In the U.S., patients in group e (fifth bucket) account for about 35 percent of dialysis admissions. Unfortunately, the fourth group (group d) may account for a larger percentage of patients than we typically recognize. Anecdotally, these patients often represent a cohort of “stable CKD 4” patients with relatively unchanging eGFR. Their stability may lull us and them into a false sense of security. However, a major illness can lead to a rapid decline in renal function and a subsequent dialysis start without optimal preparation.

  1. Review your acute kidney injury patients. Since January 2017, The Centers for Medicare & Medicaid Services has reimbursed dialysis facilities and physicians for the care of patients with acute kidney injury (AKI). Currently, approximately 20 percent of all incident dialysis patients begin outpatient treatment with the AKI designation. Of that group, approximately 60 percent will eventually transition to ESRD status.[ii] Patients who are older, those with underlying CKD and those with a history of congestive heart failure are at even greater risk of transitioning to ESRD. Currently, this group of patients has higher CVC rates 90 days after transitioning to ESRD status than patients who begin dialysis with ESRD. Certainly, there are several reasonable hypotheses for why this paradox may occur. Greater education early in the AKI time period may help this vulnerable group of patients participate in shared decision making and alleviate the misconception that access planning is less important for this group of individuals.
  1. Find the bottleneck. DaVita has designed a tracking tool that attributes seven steps to the process of removing a CVC and beginning dialysis with a permanent access. These steps involve patient education; vessel mapping; pre-op evaluation for AVF; fistula surgery, maturation, and cannulation; and CVC removal. The tracking tool includes average time allotments for each “stop” along the path. Evaluation of your facility’s average times can help identify areas of opportunity within your center or your community. As an example, if your facility is experiencing greater than average time from vascular access surgery to cannulation, there may be opportunities to work with local surgeons to evaluate the delay. Are surgeons in your area reticent to allow cannulation at six weeks? Are your surgeons more likely to place AVFs in patients with small vessels, thus requiring secondary interventions? Or is your facility culture leading to delays in cannulation? Identifying bottlenecks along the process is a valuable exercise and can help your team deploy resources strategically.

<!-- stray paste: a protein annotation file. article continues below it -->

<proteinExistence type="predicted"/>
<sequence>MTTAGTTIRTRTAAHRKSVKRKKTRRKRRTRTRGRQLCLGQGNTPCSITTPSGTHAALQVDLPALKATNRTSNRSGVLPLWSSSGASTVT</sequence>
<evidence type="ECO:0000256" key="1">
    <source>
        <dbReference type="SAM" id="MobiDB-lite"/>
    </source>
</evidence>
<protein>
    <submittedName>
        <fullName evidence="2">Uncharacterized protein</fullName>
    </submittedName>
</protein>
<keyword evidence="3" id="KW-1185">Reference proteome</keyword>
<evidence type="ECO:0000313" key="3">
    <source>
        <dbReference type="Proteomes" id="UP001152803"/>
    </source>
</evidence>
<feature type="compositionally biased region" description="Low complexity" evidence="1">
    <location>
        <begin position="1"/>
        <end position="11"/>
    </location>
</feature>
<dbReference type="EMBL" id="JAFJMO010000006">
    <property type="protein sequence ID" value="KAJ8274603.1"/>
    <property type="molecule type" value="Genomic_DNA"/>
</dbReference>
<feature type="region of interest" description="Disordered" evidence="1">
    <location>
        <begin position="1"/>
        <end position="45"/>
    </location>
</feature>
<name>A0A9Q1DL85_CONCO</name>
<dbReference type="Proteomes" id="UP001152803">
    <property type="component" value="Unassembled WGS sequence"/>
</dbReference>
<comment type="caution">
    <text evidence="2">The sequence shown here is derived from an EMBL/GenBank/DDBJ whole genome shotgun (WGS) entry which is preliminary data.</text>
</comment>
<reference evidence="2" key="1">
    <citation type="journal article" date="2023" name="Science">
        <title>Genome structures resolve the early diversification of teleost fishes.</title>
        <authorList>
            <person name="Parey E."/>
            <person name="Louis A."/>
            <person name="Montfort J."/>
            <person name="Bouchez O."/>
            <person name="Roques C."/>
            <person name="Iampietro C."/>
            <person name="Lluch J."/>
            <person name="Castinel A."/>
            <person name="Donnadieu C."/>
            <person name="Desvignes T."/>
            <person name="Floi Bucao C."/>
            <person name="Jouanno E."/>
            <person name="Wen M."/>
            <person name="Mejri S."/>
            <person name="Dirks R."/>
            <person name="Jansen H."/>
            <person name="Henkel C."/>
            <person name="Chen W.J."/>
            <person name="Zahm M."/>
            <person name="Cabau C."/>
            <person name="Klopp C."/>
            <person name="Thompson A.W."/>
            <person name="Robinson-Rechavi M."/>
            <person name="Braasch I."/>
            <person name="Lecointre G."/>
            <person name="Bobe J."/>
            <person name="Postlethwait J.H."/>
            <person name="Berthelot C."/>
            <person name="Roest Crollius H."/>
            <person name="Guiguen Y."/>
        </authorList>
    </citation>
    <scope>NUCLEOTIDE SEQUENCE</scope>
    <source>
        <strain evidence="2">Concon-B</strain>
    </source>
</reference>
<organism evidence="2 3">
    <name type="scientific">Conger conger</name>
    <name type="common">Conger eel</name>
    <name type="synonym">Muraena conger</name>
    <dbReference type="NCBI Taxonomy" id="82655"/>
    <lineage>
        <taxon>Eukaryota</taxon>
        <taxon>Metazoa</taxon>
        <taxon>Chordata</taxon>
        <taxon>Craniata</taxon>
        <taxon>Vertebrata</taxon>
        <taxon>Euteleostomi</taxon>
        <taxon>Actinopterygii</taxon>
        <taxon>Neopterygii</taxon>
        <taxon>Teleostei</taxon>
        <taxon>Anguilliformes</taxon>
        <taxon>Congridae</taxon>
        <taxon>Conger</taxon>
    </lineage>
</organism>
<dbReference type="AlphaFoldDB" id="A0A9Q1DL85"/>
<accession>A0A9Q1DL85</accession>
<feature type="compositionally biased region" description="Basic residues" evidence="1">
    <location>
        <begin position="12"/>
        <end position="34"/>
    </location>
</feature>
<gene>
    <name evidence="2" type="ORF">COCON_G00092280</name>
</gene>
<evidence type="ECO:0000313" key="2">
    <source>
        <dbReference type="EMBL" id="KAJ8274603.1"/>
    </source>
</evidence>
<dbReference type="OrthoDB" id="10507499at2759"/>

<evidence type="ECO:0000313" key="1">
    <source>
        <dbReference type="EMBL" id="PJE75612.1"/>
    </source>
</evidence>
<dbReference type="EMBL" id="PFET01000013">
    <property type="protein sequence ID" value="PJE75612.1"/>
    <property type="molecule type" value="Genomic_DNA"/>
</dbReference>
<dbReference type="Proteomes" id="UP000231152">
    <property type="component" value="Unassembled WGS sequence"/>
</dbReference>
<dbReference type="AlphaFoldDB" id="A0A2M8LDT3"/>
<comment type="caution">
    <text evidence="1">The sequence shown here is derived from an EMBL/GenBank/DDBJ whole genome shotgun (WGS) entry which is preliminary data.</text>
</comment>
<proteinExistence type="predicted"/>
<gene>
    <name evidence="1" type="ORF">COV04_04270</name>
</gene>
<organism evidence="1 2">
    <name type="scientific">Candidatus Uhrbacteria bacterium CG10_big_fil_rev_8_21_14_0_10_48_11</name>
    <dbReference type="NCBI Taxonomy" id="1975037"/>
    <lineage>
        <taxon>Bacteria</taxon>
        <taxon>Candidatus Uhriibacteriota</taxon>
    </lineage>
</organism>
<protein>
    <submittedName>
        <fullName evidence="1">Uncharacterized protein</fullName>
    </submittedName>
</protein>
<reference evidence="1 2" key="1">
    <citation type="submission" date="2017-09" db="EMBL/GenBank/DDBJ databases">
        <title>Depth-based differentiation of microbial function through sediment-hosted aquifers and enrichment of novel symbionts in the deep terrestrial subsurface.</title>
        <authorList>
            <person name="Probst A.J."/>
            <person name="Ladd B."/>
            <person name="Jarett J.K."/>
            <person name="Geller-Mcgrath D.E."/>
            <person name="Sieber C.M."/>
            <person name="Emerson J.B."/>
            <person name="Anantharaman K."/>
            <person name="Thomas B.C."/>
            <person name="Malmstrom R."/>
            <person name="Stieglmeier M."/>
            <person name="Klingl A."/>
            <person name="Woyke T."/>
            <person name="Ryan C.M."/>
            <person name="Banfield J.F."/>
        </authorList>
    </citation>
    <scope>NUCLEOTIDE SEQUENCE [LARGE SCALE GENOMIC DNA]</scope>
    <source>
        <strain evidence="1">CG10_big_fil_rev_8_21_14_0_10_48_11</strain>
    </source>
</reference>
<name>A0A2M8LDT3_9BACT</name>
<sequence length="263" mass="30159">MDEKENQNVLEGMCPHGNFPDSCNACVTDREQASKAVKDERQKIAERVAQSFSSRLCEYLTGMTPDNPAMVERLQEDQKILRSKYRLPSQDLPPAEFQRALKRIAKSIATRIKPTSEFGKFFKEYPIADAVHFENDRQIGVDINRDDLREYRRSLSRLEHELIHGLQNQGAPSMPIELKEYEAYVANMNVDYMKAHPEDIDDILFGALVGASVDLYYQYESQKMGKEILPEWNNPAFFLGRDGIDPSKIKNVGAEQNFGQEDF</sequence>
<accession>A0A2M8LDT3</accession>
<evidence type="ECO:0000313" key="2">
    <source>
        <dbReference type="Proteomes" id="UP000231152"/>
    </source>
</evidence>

1. Evaluate physician-level discrepancies. We each have our own practice patterns, and autonomy is a major driver of physician satisfaction and fulfillment. Practice variations may play a role in large variations in CVC rates by physician, even within a given facility and presumably with a homogenous patient population. High variation in vascular access types is unlikely to be entirely related to patient-specific factors. Whether physicians with patients who have higher CVC rates are your partners or your competitors, discussions can be awkward and identifying culpability may be difficult. However, our role as medical directors is to ensure that all patients receive the highest-quality, safest care possible. At an increasing frequency, state surveyors are questioning medical directors regarding their role in ensuring that every patient has a plan for permanent vascular access. Identifying outliers, counseling our colleagues and holding those who round in our facilities accountable is well within the responsibilities of the medical director.